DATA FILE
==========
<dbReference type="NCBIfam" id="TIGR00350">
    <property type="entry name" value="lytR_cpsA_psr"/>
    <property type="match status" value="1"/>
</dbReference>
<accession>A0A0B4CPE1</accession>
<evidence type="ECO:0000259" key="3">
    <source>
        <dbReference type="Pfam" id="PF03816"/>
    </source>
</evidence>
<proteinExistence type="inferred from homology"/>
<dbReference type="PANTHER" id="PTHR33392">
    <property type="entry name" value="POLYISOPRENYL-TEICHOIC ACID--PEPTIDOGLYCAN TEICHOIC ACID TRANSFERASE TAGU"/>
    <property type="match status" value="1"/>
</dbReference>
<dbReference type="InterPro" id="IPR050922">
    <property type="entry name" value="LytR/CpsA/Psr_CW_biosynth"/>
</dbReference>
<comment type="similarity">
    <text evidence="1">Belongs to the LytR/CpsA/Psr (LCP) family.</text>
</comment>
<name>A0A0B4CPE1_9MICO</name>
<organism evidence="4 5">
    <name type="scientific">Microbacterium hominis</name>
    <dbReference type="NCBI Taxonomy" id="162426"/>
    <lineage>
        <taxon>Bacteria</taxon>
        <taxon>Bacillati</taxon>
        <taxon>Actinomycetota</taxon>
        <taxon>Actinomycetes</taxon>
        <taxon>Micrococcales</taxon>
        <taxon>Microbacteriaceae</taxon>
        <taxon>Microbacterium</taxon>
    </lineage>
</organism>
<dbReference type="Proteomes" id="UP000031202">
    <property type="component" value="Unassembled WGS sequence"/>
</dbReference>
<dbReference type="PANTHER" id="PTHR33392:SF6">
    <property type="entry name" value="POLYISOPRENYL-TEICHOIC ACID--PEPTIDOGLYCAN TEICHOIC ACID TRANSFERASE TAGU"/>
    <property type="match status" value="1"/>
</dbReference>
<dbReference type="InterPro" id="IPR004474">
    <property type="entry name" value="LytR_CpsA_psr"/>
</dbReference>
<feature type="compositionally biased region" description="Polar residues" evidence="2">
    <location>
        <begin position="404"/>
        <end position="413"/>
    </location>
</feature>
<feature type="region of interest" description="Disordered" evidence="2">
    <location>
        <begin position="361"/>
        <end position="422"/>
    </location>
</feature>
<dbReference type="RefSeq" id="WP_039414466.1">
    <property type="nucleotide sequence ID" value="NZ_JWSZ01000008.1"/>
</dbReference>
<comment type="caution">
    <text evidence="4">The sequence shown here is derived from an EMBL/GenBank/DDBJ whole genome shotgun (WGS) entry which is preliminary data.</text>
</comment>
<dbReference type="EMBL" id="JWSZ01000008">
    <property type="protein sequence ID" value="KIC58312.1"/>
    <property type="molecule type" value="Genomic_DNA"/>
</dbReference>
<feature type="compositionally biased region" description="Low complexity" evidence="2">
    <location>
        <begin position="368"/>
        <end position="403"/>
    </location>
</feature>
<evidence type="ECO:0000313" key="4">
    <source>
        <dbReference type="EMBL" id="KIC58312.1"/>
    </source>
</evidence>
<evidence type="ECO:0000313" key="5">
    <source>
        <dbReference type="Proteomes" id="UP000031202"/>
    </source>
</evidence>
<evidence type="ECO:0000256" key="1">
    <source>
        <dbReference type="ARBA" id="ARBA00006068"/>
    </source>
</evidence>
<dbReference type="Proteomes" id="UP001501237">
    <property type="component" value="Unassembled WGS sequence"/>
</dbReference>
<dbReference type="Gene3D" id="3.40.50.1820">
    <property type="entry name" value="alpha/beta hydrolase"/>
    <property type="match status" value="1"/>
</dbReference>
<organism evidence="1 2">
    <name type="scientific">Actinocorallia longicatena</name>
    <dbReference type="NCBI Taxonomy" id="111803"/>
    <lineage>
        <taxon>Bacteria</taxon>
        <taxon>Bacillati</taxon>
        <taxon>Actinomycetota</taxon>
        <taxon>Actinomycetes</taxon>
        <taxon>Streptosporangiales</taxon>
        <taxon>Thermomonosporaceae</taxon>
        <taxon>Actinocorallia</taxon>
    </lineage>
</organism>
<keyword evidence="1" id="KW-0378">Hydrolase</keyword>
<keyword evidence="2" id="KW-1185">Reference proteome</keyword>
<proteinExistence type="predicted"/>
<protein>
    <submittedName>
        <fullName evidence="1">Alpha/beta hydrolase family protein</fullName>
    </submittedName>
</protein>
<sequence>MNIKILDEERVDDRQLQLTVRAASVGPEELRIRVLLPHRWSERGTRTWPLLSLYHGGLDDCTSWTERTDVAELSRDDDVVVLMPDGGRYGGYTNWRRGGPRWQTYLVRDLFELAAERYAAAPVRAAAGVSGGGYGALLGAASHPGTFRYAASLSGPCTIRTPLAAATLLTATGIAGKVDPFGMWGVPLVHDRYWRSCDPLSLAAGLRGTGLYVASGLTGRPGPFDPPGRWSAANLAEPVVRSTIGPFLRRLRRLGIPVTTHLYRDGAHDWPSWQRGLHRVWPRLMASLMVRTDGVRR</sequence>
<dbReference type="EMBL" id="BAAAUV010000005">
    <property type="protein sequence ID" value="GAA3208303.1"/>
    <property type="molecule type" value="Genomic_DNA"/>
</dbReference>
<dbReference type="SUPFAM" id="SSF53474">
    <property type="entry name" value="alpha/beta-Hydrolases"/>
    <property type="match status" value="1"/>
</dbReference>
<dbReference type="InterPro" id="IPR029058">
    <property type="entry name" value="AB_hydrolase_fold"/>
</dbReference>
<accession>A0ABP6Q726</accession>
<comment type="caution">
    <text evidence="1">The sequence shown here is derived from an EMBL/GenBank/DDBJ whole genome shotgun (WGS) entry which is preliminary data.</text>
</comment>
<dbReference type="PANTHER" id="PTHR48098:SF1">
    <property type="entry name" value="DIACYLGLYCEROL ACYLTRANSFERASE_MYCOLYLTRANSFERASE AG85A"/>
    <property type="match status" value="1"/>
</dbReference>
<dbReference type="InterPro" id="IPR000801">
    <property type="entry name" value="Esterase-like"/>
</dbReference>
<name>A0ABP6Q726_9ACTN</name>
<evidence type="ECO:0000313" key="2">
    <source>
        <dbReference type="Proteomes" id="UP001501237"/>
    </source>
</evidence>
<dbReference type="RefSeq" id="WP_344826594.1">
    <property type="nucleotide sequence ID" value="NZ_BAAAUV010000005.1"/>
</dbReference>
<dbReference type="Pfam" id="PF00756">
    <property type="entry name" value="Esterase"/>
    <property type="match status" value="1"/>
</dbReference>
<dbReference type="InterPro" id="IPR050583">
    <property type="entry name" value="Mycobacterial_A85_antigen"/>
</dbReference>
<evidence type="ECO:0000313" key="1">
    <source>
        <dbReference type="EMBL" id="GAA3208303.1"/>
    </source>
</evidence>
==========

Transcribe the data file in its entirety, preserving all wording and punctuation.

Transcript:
<dbReference type="NCBIfam" id="TIGR00350">
    <property type="entry name" value="lytR_cpsA_psr"/>
    <property type="match status" value="1"/>
</dbReference>
<accession>A0A0B4CPE1</accession>
<evidence type="ECO:0000259" key="3">
    <source>
        <dbReference type="Pfam" id="PF03816"/>
    </source>
</evidence>
<proteinExistence type="inferred from homology"/>
<dbReference type="PANTHER" id="PTHR33392">
    <property type="entry name" value="POLYISOPRENYL-TEICHOIC ACID--PEPTIDOGLYCAN TEICHOIC ACID TRANSFERASE TAGU"/>
    <property type="match status" value="1"/>
</dbReference>
<dbReference type="InterPro" id="IPR050922">
    <property type="entry name" value="LytR/CpsA/Psr_CW_biosynth"/>
</dbReference>
<comment type="similarity">
    <text evidence="1">Belongs to the LytR/CpsA/Psr (LCP) family.</text>
</comment>
<name>A0A0B4CPE1_9MICO</name>
<organism evidence="4 5">
    <name type="scientific">Microbacterium hominis</name>
    <dbReference type="NCBI Taxonomy" id="162426"/>
    <lineage>
        <taxon>Bacteria</taxon>
        <taxon>Bacillati</taxon>
        <taxon>Actinomycetota</taxon>
        <taxon>Actinomycetes</taxon>
        <taxon>Micrococcales</taxon>
        <taxon>Microbacteriaceae</taxon>
        <taxon>Microbacterium</taxon>
    </lineage>
</organism>
<dbReference type="Proteomes" id="UP000031202">
    <property type="component" value="Unassembled WGS sequence"/>
</dbReference>
<dbReference type="PANTHER" id="PTHR33392:SF6">
    <property type="entry name" value="POLYISOPRENYL-TEICHOIC ACID--PEPTIDOGLYCAN TEICHOIC ACID TRANSFERASE TAGU"/>
    <property type="match status" value="1"/>
</dbReference>
<dbReference type="InterPro" id="IPR004474">
    <property type="entry name" value="LytR_CpsA_psr"/>
</dbReference>
<feature type="compositionally biased region" description="Polar residues" evidence="2">
    <location>
        <begin position="404"/>
        <end position="413"/>
    </location>
</feature>
<feature type="region of interest" description="Disordered" evidence="2">
    <location>
        <begin position="361"/>
        <end position="422"/>
    </location>
</feature>
<dbReference type="RefSeq" id="WP_039414466.1">
    <property type="nucleotide sequence ID" value="NZ_JWSZ01000008.1"/>
</dbReference>
<comment type="caution">
    <text evidence="4">The sequence shown here is derived from an EMBL/GenBank/DDBJ whole genome shotgun (WGS) entry which is preliminary data.</text>
</comment>
<dbReference type="EMBL" id="JWSZ01000008">
    <property type="protein sequence ID" value="KIC58312.1"/>
    <property type="molecule type" value="Genomic_DNA"/>
</dbReference>
<feature type="compositionally biased region" description="Low complexity" evidence="2">
    <location>
        <begin position="368"/>
        <end position="403"/>
    </location>
</feature>
<evidence type="ECO:0000313" key="4">
    <source>
        <dbReference type="EMBL" id="KIC58312.1"/>
    </source>
</evidence>
<evidence type="ECO:0000313" key="5">
    <source>
        <dbReference type="Proteomes" id="UP000031202"/>
    </source>
</evidence>
<evidence type="ECO:0000256" key="1">
    <source>
        <dbReference type="ARBA" id="ARBA00006068"/>
    </source>
</evidence>
<dbReference type="Proteomes" id="UP001501237">
    <property type="component" value="Unassembled WGS sequence"/>
</dbReference>
<dbReference type="Gene3D" id="3.40.50.1820">
    <property type="entry name" value="alpha/beta hydrolase"/>
    <property type="match status" value="1"/>
</dbReference>
<organism evidence="1 2">
    <name type="scientific">Actinocorallia longicatena</name>
    <dbReference type="NCBI Taxonomy" id="111803"/>
    <lineage>
        <taxon>Bacteria</taxon>
        <taxon>Bacillati</taxon>
        <taxon>Actinomycetota</taxon>
        <taxon>Actinomycetes</taxon>
        <taxon>Streptosporangiales</taxon>
        <taxon>Thermomonosporaceae</taxon>
        <taxon>Actinocorallia</taxon>
    </lineage>
</organism>
<keyword evidence="1" id="KW-0378">Hydrolase</keyword>
<keyword evidence="2" id="KW-1185">Reference proteome</keyword>
<proteinExistence type="predicted"/>
<protein>
    <submittedName>
        <fullName evidence="1">Alpha/beta hydrolase family protein</fullName>
    </submittedName>
</protein>
<sequence>MNIKILDEERVDDRQLQLTVRAASVGPEELRIRVLLPHRWSERGTRTWPLLSLYHGGLDDCTSWTERTDVAELSRDDDVVVLMPDGGRYGGYTNWRRGGPRWQTYLVRDLFELAAERYAAAPVRAAAGVSGGGYGALLGAASHPGTFRYAASLSGPCTIRTPLAAATLLTATGIAGKVDPFGMWGVPLVHDRYWRSCDPLSLAAGLRGTGLYVASGLTGRPGPFDPPGRWSAANLAEPVVRSTIGPFLRRLRRLGIPVTTHLYRDGAHDWPSWQRGLHRVWPRLMASLMVRTDGVRR</sequence>
<dbReference type="EMBL" id="BAAAUV010000005">
    <property type="protein sequence ID" value="GAA3208303.1"/>
    <property type="molecule type" value="Genomic_DNA"/>
</dbReference>
<dbReference type="SUPFAM" id="SSF53474">
    <property type="entry name" value="alpha/beta-Hydrolases"/>
    <property type="match status" value="1"/>
</dbReference>
<dbReference type="InterPro" id="IPR029058">
    <property type="entry name" value="AB_hydrolase_fold"/>
</dbReference>
<accession>A0ABP6Q726</accession>
<comment type="caution">
    <text evidence="1">The sequence shown here is derived from an EMBL/GenBank/DDBJ whole genome shotgun (WGS) entry which is preliminary data.</text>
</comment>
<dbReference type="PANTHER" id="PTHR48098:SF1">
    <property type="entry name" value="DIACYLGLYCEROL ACYLTRANSFERASE_MYCOLYLTRANSFERASE AG85A"/>
    <property type="match status" value="1"/>
</dbReference>
<dbReference type="InterPro" id="IPR000801">
    <property type="entry name" value="Esterase-like"/>
</dbReference>
<name>A0ABP6Q726_9ACTN</name>
<evidence type="ECO:0000313" key="2">
    <source>
        <dbReference type="Proteomes" id="UP001501237"/>
    </source>
</evidence>
<dbReference type="RefSeq" id="WP_344826594.1">
    <property type="nucleotide sequence ID" value="NZ_BAAAUV010000005.1"/>
</dbReference>
<dbReference type="Pfam" id="PF00756">
    <property type="entry name" value="Esterase"/>
    <property type="match status" value="1"/>
</dbReference>
<dbReference type="InterPro" id="IPR050583">
    <property type="entry name" value="Mycobacterial_A85_antigen"/>
</dbReference>
<evidence type="ECO:0000313" key="1">
    <source>
        <dbReference type="EMBL" id="GAA3208303.1"/>
    </source>
</evidence>